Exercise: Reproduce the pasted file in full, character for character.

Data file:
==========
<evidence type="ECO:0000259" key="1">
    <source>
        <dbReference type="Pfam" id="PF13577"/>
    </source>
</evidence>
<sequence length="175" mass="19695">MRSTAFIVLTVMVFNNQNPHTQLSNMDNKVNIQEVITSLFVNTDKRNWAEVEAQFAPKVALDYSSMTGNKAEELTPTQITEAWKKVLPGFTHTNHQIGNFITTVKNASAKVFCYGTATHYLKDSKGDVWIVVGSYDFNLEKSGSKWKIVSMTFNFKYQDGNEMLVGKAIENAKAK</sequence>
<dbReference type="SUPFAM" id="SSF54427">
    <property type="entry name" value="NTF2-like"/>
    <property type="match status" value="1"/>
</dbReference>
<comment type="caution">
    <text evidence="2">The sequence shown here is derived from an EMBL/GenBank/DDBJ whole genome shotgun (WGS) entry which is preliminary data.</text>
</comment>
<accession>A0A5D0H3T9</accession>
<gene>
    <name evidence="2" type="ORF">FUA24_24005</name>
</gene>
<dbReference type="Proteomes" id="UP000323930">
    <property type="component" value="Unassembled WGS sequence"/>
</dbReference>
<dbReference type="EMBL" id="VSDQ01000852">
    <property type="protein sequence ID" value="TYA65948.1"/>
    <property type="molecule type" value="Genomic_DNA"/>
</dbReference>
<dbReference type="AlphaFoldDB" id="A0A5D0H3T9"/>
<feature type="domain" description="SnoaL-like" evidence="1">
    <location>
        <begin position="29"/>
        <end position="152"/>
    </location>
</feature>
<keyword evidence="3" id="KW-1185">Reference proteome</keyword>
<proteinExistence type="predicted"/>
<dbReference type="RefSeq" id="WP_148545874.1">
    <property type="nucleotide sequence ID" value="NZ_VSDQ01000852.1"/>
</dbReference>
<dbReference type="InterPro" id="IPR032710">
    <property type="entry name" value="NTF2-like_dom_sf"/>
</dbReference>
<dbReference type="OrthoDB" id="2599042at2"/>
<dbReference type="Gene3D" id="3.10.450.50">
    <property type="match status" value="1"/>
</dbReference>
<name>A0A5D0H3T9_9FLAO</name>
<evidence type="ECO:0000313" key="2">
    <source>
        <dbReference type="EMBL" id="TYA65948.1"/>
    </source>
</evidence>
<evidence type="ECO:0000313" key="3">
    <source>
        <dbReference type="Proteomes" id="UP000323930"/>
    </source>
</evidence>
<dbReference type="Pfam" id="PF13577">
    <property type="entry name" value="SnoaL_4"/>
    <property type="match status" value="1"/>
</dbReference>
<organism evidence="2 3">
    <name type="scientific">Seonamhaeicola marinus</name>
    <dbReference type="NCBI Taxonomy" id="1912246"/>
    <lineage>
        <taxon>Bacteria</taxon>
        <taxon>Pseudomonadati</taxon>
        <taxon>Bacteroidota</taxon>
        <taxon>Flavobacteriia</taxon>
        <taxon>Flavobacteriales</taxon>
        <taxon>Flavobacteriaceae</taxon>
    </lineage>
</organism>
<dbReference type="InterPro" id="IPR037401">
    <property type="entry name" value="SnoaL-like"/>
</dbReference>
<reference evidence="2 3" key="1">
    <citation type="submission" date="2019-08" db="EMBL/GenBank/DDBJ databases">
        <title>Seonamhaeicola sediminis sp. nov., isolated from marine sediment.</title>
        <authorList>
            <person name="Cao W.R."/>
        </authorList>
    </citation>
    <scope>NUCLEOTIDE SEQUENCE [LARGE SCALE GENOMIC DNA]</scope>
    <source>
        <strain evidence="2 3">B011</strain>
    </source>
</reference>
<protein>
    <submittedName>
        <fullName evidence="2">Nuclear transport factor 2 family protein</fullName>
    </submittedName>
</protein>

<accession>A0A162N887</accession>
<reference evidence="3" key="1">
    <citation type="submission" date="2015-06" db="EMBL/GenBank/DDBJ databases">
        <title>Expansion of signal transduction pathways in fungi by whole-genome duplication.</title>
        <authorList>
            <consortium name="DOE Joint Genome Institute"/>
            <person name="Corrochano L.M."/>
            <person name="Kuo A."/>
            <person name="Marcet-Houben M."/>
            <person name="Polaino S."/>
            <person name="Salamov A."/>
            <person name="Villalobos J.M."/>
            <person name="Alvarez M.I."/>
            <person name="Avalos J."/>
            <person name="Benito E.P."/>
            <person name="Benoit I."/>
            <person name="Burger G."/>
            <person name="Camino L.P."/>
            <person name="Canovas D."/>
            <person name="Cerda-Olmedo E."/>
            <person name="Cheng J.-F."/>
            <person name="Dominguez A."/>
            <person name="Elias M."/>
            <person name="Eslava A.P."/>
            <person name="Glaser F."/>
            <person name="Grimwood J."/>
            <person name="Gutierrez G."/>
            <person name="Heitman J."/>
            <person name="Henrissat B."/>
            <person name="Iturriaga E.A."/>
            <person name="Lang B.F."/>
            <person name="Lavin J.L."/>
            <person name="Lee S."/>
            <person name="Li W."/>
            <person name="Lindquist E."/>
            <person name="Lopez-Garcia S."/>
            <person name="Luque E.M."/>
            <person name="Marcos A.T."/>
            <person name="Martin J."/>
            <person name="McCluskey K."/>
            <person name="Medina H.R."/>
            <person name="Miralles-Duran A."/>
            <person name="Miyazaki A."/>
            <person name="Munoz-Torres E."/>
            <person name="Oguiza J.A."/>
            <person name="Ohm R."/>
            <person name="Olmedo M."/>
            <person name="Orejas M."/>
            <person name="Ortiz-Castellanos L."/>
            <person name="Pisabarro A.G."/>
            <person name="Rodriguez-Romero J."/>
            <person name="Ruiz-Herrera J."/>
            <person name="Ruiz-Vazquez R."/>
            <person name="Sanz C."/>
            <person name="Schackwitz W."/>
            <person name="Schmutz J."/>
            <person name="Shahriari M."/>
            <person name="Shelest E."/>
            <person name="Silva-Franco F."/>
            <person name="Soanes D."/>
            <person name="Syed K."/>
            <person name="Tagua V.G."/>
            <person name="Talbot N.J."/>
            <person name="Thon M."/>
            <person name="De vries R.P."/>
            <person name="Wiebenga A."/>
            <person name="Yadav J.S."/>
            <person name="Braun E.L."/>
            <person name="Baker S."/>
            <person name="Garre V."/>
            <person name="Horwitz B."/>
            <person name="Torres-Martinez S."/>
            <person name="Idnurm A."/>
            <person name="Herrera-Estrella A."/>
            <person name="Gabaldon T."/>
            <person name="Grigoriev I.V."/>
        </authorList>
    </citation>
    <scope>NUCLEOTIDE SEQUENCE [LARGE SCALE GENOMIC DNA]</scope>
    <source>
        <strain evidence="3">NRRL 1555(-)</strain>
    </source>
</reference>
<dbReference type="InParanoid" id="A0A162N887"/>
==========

<evidence type="ECO:0000259" key="1">
    <source>
        <dbReference type="Pfam" id="PF13577"/>
    </source>
</evidence>
<sequence length="175" mass="19695">MRSTAFIVLTVMVFNNQNPHTQLSNMDNKVNIQEVITSLFVNTDKRNWAEVEAQFAPKVALDYSSMTGNKAEELTPTQITEAWKKVLPGFTHTNHQIGNFITTVKNASAKVFCYGTATHYLKDSKGDVWIVVGSYDFNLEKSGSKWKIVSMTFNFKYQDGNEMLVGKAIENAKAK</sequence>
<dbReference type="SUPFAM" id="SSF54427">
    <property type="entry name" value="NTF2-like"/>
    <property type="match status" value="1"/>
</dbReference>
<comment type="caution">
    <text evidence="2">The sequence shown here is derived from an EMBL/GenBank/DDBJ whole genome shotgun (WGS) entry which is preliminary data.</text>
</comment>
<accession>A0A5D0H3T9</accession>
<gene>
    <name evidence="2" type="ORF">FUA24_24005</name>
</gene>
<dbReference type="Proteomes" id="UP000323930">
    <property type="component" value="Unassembled WGS sequence"/>
</dbReference>
<dbReference type="EMBL" id="VSDQ01000852">
    <property type="protein sequence ID" value="TYA65948.1"/>
    <property type="molecule type" value="Genomic_DNA"/>
</dbReference>
<dbReference type="AlphaFoldDB" id="A0A5D0H3T9"/>
<feature type="domain" description="SnoaL-like" evidence="1">
    <location>
        <begin position="29"/>
        <end position="152"/>
    </location>
</feature>
<keyword evidence="3" id="KW-1185">Reference proteome</keyword>
<proteinExistence type="predicted"/>
<dbReference type="RefSeq" id="WP_148545874.1">
    <property type="nucleotide sequence ID" value="NZ_VSDQ01000852.1"/>
</dbReference>
<dbReference type="InterPro" id="IPR032710">
    <property type="entry name" value="NTF2-like_dom_sf"/>
</dbReference>
<dbReference type="OrthoDB" id="2599042at2"/>
<dbReference type="Gene3D" id="3.10.450.50">
    <property type="match status" value="1"/>
</dbReference>
<name>A0A5D0H3T9_9FLAO</name>
<evidence type="ECO:0000313" key="2">
    <source>
        <dbReference type="EMBL" id="TYA65948.1"/>
    </source>
</evidence>
<evidence type="ECO:0000313" key="3">
    <source>
        <dbReference type="Proteomes" id="UP000323930"/>
    </source>
</evidence>
<dbReference type="Pfam" id="PF13577">
    <property type="entry name" value="SnoaL_4"/>
    <property type="match status" value="1"/>
</dbReference>
<organism evidence="2 3">
    <name type="scientific">Seonamhaeicola marinus</name>
    <dbReference type="NCBI Taxonomy" id="1912246"/>
    <lineage>
        <taxon>Bacteria</taxon>
        <taxon>Pseudomonadati</taxon>
        <taxon>Bacteroidota</taxon>
        <taxon>Flavobacteriia</taxon>
        <taxon>Flavobacteriales</taxon>
        <taxon>Flavobacteriaceae</taxon>
    </lineage>
</organism>
<dbReference type="InterPro" id="IPR037401">
    <property type="entry name" value="SnoaL-like"/>
</dbReference>
<reference evidence="2 3" key="1">
    <citation type="submission" date="2019-08" db="EMBL/GenBank/DDBJ databases">
        <title>Seonamhaeicola sediminis sp. nov., isolated from marine sediment.</title>
        <authorList>
            <person name="Cao W.R."/>
        </authorList>
    </citation>
    <scope>NUCLEOTIDE SEQUENCE [LARGE SCALE GENOMIC DNA]</scope>
    <source>
        <strain evidence="2 3">B011</strain>
    </source>
</reference>
<protein>
    <submittedName>
        <fullName evidence="2">Nuclear transport factor 2 family protein</fullName>
    </submittedName>
</protein>

<accession>A0A162N887</accession>
<reference evidence="3" key="1">
    <citation type="submission" date="2015-06" db="EMBL/GenBank/DDBJ databases">
        <title>Expansion of signal transduction pathways in fungi by whole-genome duplication.</title>
        <authorList>
            <consortium name="DOE Joint Genome Institute"/>
            <person name="Corrochano L.M."/>
            <person name="Kuo A."/>
            <person name="Marcet-Houben M."/>
            <person name="Polaino S."/>
            <person name="Salamov A."/>
            <person name="Villalobos J.M."/>
            <person name="Alvarez M.I."/>
            <person name="Avalos J."/>
            <person name="Benito E.P."/>
            <person name="Benoit I."/>
            <person name="Burger G."/>
            <person name="Camino L.P."/>
            <person name="Canovas D."/>
            <person name="Cerda-Olmedo E."/>
            <person name="Cheng J.-F."/>
            <person name="Dominguez A."/>
            <person name="Elias M."/>
            <person name="Eslava A.P."/>
            <person name="Glaser F."/>
            <person name="Grimwood J."/>
            <person name="Gutierrez G."/>
            <person name="Heitman J."/>
            <person name="Henrissat B."/>
            <person name="Iturriaga E.A."/>
            <person name="Lang B.F."/>
            <person name="Lavin J.L."/>
            <person name="Lee S."/>
            <person name="Li W."/>
            <person name="Lindquist E."/>
            <person name="Lopez-Garcia S."/>
            <person name="Luque E.M."/>
            <person name="Marcos A.T."/>
            <person name="Martin J."/>
            <person name="McCluskey K."/>
            <person name="Medina H.R."/>
            <person name="Miralles-Duran A."/>
            <person name="Miyazaki A."/>
            <person name="Munoz-Torres E."/>
            <person name="Oguiza J.A."/>
            <person name="Ohm R."/>
            <person name="Olmedo M."/>
            <person name="Orejas M."/>
            <person name="Ortiz-Castellanos L."/>
            <person name="Pisabarro A.G."/>
            <person name="Rodriguez-Romero J."/>
            <person name="Ruiz-Herrera J."/>
            <person name="Ruiz-Vazquez R."/>
            <person name="Sanz C."/>
            <person name="Schackwitz W."/>
            <person name="Schmutz J."/>
            <person name="Shahriari M."/>
            <person name="Shelest E."/>
            <person name="Silva-Franco F."/>
            <person name="Soanes D."/>
            <person name="Syed K."/>
            <person name="Tagua V.G."/>
            <person name="Talbot N.J."/>
            <person name="Thon M."/>
            <person name="De vries R.P."/>
            <person name="Wiebenga A."/>
            <person name="Yadav J.S."/>
            <person name="Braun E.L."/>
            <person name="Baker S."/>
            <person name="Garre V."/>
            <person name="Horwitz B."/>
            <person name="Torres-Martinez S."/>
            <person name="Idnurm A."/>
            <person name="Herrera-Estrella A."/>
            <person name="Gabaldon T."/>
            <person name="Grigoriev I.V."/>
        </authorList>
    </citation>
    <scope>NUCLEOTIDE SEQUENCE [LARGE SCALE GENOMIC DNA]</scope>
    <source>
        <strain evidence="3">NRRL 1555(-)</strain>
    </source>
</reference>
<dbReference type="InParanoid" id="A0A162N887"/>